5. If you try to fire up Mail and it does nothing, follow the instructions here: They worked great with one exception - before starting, do a force-quit on Mail to stop it (under the Apple menu).

6. To make sure that other applications will not have problems, reinstall all of them from the original disks (or download images). Take this opportunity to visit the applications' web sites to see of they have newer versions - you may be using a PPC version (for the G5) and a newer Intel version may be available (OpenOffice is one).

Monday, April 13, 2009

On memory card sizes

There is a very nice essay on the advantages of smaller memory cards in your digital camera at Maybe bigger isn't better ...

Friday, April 10, 2009

Capturing videos off the internet

I saw a question on twitter about grabbing a youtube video. The easiest way is to use the Firefox add-in called (Video) Download Helper and located here -- However, some videos (particularly on other web sites), will not download that way; I've found this to be especially true of videos over 15 minutes. In that case, there is another way that always works (well, it never failed for me):

- Fire up IE (yes, I know, it hurts - how badly do you want it ?).
- menu:Tools / submenu:Internet Options / tab:General / section:Browsing History / button:Delete / button:Delete all (this will vary depending on version - I'm using 7).
- If you regularly use IE and don't want to zap ALL of your history, you can click "Delete files" under "Temporary Internet Files" instead.
- Now, go to the web site that has the video and watch it (and ONLY that video).
- Now, navigate to C:\Documents and Settings\{your userid}\Local Settings\Temporary Internet Files
- Click the "Size" heading (on the right) - you may have to hit it twice to get the largest files to sort to the top
- Your video should be the top file (or near the top) - just drag it into another window and rename it as needed.
- Most of them will be .flv files, so you may need a .flv player - I use Applian FLV Player (FREE) at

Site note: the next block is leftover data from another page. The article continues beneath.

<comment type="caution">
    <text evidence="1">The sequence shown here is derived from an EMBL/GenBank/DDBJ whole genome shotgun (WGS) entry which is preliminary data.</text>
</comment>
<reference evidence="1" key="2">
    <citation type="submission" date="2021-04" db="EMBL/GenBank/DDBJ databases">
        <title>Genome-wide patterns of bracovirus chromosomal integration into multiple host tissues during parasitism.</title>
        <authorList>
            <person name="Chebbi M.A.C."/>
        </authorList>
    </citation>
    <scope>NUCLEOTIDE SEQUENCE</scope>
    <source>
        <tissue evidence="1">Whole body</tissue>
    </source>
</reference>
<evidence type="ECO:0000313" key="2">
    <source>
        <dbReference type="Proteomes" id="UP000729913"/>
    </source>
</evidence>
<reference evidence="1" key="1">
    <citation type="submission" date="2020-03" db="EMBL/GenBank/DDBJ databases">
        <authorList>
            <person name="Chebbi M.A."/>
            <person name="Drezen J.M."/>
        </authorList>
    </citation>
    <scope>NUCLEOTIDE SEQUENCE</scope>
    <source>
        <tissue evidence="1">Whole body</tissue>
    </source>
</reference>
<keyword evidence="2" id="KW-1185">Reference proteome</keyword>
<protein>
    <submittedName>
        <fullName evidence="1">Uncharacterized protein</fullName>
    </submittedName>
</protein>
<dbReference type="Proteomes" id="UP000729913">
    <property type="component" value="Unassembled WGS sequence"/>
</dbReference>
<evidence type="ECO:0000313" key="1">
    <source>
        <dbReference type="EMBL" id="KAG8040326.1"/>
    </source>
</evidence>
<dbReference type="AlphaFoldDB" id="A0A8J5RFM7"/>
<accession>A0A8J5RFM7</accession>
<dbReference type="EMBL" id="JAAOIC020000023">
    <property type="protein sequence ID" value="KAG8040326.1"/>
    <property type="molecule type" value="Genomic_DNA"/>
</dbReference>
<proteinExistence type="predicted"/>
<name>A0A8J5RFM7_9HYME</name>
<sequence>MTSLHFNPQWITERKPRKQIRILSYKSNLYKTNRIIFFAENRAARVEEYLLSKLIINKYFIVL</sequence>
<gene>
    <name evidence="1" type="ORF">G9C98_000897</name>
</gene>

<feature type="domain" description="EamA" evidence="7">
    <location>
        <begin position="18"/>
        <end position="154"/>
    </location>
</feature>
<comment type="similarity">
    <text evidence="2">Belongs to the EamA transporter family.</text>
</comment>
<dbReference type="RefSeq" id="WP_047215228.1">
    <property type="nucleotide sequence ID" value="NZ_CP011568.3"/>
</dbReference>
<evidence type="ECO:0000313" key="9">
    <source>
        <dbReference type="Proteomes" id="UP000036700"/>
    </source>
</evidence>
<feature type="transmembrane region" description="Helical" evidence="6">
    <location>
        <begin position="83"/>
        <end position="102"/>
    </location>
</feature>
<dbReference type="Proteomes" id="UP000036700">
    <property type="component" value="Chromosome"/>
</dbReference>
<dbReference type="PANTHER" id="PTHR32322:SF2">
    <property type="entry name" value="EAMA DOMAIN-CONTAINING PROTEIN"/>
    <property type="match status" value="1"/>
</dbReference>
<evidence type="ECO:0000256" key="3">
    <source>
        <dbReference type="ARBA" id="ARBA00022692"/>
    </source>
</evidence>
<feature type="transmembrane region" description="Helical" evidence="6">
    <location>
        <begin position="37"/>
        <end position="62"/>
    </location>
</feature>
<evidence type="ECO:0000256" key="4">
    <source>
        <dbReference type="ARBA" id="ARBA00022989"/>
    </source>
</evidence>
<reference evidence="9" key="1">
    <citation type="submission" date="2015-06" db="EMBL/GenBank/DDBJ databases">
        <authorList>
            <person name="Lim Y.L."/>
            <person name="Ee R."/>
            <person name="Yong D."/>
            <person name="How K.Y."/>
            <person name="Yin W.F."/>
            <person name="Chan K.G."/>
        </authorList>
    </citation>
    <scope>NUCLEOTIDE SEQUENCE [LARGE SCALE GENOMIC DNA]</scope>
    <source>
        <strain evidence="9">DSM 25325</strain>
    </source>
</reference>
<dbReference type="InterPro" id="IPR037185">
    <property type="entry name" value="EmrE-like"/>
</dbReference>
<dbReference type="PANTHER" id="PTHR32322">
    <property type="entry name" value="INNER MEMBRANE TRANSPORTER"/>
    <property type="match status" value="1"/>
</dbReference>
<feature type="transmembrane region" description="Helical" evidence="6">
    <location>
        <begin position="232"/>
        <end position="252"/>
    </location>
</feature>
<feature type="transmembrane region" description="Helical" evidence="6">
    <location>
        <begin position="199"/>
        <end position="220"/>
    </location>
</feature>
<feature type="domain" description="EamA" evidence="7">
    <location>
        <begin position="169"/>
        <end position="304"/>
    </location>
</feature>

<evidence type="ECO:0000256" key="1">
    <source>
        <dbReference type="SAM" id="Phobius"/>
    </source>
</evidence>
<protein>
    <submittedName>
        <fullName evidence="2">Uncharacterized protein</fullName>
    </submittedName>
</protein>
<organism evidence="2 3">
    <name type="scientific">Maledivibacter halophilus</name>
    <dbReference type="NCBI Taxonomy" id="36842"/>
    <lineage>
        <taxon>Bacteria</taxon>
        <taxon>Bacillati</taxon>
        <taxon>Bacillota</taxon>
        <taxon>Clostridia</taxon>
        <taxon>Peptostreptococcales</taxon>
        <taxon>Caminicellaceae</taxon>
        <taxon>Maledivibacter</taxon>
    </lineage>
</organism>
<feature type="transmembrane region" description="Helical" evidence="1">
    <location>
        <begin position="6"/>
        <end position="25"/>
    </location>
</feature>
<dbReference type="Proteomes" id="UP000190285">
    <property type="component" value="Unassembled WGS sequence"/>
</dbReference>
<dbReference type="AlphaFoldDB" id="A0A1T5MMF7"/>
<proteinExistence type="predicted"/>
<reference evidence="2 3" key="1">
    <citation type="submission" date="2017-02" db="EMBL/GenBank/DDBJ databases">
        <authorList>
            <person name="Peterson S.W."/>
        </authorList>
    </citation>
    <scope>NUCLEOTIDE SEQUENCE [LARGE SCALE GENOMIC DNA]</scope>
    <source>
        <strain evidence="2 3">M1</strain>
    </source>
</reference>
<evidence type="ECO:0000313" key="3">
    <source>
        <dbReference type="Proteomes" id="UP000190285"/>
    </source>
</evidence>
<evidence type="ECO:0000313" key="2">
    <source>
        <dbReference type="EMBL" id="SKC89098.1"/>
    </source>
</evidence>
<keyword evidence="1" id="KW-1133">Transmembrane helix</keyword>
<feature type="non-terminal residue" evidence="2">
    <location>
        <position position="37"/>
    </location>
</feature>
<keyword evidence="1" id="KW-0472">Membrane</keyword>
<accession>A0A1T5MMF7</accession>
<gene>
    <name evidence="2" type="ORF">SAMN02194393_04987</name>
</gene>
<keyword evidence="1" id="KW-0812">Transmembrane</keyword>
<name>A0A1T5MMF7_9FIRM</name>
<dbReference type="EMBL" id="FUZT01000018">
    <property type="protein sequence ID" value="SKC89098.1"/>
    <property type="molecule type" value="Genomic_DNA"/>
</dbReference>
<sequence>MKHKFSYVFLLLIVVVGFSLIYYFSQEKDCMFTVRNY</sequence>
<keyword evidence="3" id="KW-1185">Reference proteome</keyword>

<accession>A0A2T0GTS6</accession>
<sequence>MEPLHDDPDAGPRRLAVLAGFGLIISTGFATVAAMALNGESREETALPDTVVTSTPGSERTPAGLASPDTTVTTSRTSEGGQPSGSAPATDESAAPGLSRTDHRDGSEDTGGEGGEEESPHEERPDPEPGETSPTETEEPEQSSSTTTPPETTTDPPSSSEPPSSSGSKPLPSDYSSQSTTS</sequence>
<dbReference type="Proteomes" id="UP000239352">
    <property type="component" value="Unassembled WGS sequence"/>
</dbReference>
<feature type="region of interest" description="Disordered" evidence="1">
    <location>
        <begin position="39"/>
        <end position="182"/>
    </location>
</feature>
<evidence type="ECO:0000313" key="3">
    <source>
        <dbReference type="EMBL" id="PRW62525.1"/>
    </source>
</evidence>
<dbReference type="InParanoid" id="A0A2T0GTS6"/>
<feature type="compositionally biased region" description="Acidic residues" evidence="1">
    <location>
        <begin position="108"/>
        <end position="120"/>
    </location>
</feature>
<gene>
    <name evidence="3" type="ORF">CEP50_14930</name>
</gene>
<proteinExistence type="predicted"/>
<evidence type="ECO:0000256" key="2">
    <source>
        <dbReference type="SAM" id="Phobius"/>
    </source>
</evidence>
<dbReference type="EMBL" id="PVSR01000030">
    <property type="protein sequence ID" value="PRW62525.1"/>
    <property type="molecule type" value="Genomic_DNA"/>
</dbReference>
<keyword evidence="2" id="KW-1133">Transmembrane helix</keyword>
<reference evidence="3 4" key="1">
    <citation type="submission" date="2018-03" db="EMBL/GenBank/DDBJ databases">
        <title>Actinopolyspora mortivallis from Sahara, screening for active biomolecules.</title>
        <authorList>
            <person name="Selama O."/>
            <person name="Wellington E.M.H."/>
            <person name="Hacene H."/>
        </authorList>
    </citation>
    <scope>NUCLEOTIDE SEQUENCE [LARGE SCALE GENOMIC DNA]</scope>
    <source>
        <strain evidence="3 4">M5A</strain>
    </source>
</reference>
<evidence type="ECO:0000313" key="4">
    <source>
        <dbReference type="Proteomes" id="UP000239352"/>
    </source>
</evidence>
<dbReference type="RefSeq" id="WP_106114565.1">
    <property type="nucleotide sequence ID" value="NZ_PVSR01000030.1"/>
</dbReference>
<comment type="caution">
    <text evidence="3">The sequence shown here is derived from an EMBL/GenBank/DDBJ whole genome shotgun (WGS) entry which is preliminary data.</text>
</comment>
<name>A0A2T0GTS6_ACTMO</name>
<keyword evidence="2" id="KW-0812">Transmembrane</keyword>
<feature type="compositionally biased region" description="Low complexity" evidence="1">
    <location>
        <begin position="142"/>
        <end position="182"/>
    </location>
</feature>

There are gotchas that might keep you from getting to the files; you may need to relax some of Windows' security settings - contact me if you have problems.

Monday, April 6, 2009

Disaster File

Interesting article here. I've given some thought to doing something like this for some time now -- for me, the problem has always been getting all of that information together in the first place. Maybe start with something - anything - and then let my obsessive nature fix it - instead of trying to get it right the first time. But maybe not ... As I'm fond of teasing my "Agile" friends - refactor is just another word for "didn't get it right the first time".

Wednesday, April 1, 2009

iPhone Tip of the Week

Hopefully, I can remember to do this every week ...

Can't get the Notes app to learn new words for its auto-correct ?
Try typing the words into Safari's Google search instead.

Source for this story is here

Click here for more iPhone tips

Hakin9's clickjacking issue is now on the stands

The latest issue (2009/2) of Hakin9 (an IT security magazine) is now on the stands (I've personally seen it at my local Borders store). The current issue's cover story is about clickjacking and how easily your clicks can be stolen from a web page. There is also an article by Jason Alexander on analyzing malware. Get more information by clicking on the cover below (if you cannot see the cover, then go to